By LISA EISENHAUER and JULIE MINDA
While some organizations are warning that the COVID-19 pandemic could spell doom for many rural hospitals that were already on shaky financial ground before the crisis, several executives with rural Catholic hospitals say they expect their organizations to withstand the health emergency with government help.
In April, the National Rural Health Association warned of more trouble ahead. The organization said nearly half of rural hospitals were losing money before they added to their financial precariousness by canceling nonemergency services because of the pandemic. "The rate of rural hospital closures, already at crisis levels preCOVID-19, will soon escalate to cataclysmic rates," the association said.
Staff members work at an outdoor COVID-19 screening and testing site on the campus of Providence Seward Medical Center in Alaska.
Twelve rural hospitals closed in the first five months of the year, eight of them in March and April, and 18 closed last year, according to the North Carolina Rural Health Research Program at the University of North Carolina at Chapel Hill.
Many hospitals and health systems have gone public about their financial woes related to the national emergency. Franciscan Missionaries of Our Lady Health System based in Baton Rouge, Louisiana, said in a press release in mid-April that it expected its net revenue losses for April and May to be about $120 million.
Rene Ragas, president of FMOL's Our Lady of the Angels Hospital in Bogalusa, Louisiana, said that while his rural hospital fell behind budget in March, it wasn't operating in the red. April proved harsher. For the first half of the month, the hospital had billed $2.5 million less compared to the year before.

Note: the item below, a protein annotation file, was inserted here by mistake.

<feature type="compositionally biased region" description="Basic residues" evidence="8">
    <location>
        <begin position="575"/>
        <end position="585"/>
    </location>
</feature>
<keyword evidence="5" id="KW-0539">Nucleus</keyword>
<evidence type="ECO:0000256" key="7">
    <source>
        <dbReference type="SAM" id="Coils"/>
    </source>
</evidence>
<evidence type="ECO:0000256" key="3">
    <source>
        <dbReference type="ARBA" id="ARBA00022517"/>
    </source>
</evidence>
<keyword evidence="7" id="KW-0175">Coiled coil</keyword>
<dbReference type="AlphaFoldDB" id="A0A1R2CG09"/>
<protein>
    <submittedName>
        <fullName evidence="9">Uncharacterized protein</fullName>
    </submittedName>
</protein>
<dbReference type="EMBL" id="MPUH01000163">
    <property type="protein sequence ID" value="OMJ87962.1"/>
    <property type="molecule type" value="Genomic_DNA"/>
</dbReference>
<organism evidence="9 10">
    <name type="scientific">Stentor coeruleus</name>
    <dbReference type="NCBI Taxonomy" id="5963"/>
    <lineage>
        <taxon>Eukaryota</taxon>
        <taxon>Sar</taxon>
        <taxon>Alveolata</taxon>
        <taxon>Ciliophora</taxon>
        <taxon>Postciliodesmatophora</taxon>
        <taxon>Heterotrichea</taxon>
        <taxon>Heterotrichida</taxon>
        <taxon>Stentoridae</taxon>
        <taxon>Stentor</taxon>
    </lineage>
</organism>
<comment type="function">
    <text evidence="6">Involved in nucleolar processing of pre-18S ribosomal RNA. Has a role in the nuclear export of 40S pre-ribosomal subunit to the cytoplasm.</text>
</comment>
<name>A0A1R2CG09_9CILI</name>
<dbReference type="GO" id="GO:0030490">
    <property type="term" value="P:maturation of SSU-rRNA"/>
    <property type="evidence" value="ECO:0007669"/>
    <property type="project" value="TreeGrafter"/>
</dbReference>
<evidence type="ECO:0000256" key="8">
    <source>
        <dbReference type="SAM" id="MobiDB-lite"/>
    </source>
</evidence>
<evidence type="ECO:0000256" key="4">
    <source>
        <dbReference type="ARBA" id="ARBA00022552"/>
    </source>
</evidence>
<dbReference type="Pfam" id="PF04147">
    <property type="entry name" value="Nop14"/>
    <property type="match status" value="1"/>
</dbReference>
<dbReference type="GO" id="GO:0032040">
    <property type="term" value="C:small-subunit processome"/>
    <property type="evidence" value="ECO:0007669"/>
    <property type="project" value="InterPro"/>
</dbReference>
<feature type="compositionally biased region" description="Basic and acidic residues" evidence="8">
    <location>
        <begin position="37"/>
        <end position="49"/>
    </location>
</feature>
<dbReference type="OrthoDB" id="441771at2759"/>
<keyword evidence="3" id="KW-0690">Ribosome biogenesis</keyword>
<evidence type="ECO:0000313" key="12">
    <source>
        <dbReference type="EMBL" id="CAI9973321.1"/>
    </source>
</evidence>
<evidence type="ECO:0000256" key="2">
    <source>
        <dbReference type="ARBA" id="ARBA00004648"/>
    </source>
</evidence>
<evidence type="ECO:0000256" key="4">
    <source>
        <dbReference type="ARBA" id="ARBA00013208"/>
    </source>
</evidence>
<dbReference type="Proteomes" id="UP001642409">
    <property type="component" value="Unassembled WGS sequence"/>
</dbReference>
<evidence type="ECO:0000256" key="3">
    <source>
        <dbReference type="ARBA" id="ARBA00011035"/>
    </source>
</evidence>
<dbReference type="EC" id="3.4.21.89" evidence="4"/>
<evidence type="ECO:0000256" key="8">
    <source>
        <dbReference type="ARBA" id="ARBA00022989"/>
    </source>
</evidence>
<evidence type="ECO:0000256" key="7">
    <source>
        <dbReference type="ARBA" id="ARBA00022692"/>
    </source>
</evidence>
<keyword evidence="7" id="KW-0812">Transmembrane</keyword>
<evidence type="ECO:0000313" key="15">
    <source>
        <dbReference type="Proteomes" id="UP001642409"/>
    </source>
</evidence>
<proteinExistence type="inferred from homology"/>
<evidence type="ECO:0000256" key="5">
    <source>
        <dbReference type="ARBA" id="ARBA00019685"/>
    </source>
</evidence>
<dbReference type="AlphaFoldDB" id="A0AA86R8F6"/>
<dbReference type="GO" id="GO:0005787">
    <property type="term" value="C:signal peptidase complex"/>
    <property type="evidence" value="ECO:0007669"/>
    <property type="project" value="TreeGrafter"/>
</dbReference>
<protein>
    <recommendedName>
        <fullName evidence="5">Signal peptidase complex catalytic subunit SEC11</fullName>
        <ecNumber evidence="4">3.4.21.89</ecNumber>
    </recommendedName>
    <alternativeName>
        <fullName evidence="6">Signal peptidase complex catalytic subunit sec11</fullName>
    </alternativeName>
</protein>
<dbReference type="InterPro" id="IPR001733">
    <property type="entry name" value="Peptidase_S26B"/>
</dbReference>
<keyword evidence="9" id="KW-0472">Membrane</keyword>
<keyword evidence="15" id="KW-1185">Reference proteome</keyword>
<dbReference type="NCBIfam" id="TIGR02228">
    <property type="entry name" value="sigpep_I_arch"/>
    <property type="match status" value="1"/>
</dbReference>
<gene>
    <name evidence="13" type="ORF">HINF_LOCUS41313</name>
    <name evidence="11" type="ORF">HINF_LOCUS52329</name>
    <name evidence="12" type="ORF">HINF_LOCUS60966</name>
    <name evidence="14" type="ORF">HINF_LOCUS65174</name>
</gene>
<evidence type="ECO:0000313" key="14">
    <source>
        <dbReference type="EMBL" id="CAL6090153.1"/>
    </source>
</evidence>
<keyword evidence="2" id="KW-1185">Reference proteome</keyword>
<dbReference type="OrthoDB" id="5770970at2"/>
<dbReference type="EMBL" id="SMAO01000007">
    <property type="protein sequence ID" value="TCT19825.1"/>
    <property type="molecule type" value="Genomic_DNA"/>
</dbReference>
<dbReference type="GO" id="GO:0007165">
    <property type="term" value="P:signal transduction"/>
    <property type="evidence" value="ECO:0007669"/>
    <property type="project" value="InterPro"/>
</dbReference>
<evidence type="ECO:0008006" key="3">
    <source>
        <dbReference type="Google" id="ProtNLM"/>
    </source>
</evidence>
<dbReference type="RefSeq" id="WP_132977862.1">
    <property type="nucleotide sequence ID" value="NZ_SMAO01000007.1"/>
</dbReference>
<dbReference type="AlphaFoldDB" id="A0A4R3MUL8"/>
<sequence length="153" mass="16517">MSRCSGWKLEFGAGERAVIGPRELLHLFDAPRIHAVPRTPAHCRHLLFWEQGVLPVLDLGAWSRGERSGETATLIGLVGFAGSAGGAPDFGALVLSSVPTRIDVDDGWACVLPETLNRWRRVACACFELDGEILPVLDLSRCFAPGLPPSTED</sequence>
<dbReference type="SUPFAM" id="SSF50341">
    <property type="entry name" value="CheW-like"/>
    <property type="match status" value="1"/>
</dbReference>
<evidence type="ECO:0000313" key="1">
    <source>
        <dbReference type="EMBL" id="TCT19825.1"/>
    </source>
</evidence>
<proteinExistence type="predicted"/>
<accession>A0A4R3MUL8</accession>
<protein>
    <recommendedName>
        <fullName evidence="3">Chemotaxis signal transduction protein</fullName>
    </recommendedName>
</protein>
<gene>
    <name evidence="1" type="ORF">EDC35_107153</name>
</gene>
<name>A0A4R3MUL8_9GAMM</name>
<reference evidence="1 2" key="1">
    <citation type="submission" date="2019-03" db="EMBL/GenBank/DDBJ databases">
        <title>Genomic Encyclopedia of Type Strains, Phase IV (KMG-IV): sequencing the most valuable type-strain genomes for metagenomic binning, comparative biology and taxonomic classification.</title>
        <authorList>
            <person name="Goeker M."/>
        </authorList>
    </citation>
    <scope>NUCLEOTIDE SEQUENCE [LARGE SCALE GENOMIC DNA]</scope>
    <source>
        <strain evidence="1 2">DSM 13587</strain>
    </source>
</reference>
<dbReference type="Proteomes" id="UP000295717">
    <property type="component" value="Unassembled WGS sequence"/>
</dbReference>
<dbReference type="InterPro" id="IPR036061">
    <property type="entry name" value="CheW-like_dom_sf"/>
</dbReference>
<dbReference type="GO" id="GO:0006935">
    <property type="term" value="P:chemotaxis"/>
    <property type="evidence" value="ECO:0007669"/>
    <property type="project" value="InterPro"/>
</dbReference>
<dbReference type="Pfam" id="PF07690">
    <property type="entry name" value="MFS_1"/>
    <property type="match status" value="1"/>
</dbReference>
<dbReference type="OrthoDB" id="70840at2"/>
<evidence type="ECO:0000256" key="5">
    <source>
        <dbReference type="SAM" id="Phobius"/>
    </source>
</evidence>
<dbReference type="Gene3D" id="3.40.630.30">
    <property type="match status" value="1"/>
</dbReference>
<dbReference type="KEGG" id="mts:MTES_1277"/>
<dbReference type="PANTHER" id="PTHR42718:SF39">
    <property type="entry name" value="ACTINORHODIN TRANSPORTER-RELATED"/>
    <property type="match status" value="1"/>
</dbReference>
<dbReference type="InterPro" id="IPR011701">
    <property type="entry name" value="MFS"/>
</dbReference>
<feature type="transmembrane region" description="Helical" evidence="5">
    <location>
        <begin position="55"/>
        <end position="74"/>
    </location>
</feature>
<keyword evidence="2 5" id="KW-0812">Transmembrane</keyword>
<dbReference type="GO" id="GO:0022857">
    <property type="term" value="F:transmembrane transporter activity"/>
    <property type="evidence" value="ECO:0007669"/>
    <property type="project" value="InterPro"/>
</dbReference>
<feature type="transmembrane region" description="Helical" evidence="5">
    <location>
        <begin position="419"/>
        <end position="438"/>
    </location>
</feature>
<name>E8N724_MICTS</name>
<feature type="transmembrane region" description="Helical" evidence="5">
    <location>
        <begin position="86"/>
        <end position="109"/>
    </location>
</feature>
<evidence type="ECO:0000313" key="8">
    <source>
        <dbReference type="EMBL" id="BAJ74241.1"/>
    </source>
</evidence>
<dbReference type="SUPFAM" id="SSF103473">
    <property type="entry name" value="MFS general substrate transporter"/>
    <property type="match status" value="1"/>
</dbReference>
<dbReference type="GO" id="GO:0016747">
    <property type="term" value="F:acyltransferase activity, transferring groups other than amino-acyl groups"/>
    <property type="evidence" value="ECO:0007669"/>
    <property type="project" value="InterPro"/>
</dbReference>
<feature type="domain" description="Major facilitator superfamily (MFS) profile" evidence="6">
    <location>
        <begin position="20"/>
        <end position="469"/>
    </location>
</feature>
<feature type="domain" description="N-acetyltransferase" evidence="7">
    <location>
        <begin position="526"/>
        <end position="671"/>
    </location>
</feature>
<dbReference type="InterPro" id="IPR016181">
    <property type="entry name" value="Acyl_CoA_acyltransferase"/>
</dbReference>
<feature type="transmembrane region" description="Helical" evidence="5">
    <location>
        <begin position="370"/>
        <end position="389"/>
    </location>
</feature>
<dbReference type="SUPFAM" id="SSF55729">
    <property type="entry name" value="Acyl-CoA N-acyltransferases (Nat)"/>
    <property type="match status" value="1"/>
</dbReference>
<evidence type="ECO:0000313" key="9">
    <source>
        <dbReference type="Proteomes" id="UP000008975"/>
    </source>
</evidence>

Despite the challenges, Ragas said the hospital, one of the largest employers in a parish of about 46,000, will weather the crisis. He credited money from the Coronavirus Aid, Relief, and Economic Security — or CARES Act — and the hospital's affiliation with FMOL.
"I don't think we're in a position where we have any fear of closing," Ragas said.
Many other executives with rural Catholic hospitals said they are worried about the financial repercussions of the drastic changes they have had to make to their operating models because of the pandemic. Those changes included temporarily suspending elective procedures and outpatient care.
While many hospitals have restarted some or most of the suspended services, some executives said their balance sheets will need shoring up because of the months of lost revenue.
Help falls short
On its website, the American Hospital Association called the CARES Act that President Donald Trump signed on March 27 an important first step forward to aid rural hospitals in dire financial need due to the pandemic. According to the National Law Review, of the $175 billion allocated for the Provider Relief Fund through the CARES Act and the subsequent Paycheck Protection Program, $10 billion was earmarked for rural hospitals and clinics.
On June 9, the Department of Health and Human Services announced additional distributions of about $15 billion to eligible providers that participate in Medicaid and the Children's Health Insurance Program. Each provider will get at least 2% of reported gross revenue from patient care, the agency said. HHS said $10 billion more would go to "hospitals that serve a disproportionate number of Medicaid patients or provide large amounts of uncompensated care."
It is not known how many rural hospitals will qualify. The agency set up a portal for hospitals to report their patient revenue, which will be used to determine their share of the aid.
More will need to be done for rural providers to deal with the unprecedented challenge of this virus, the AHA stressed.
Kathy Curran is CHA senior director of public policy. She said CHA is working to ensure that hospitals get additional federal financial assistance for personal protective equipment, for testing and for COVID-19 treatment. "We want to make sure rural and safety net hospitals are treated equitably when Washington, D.C., is allocating funding," she said.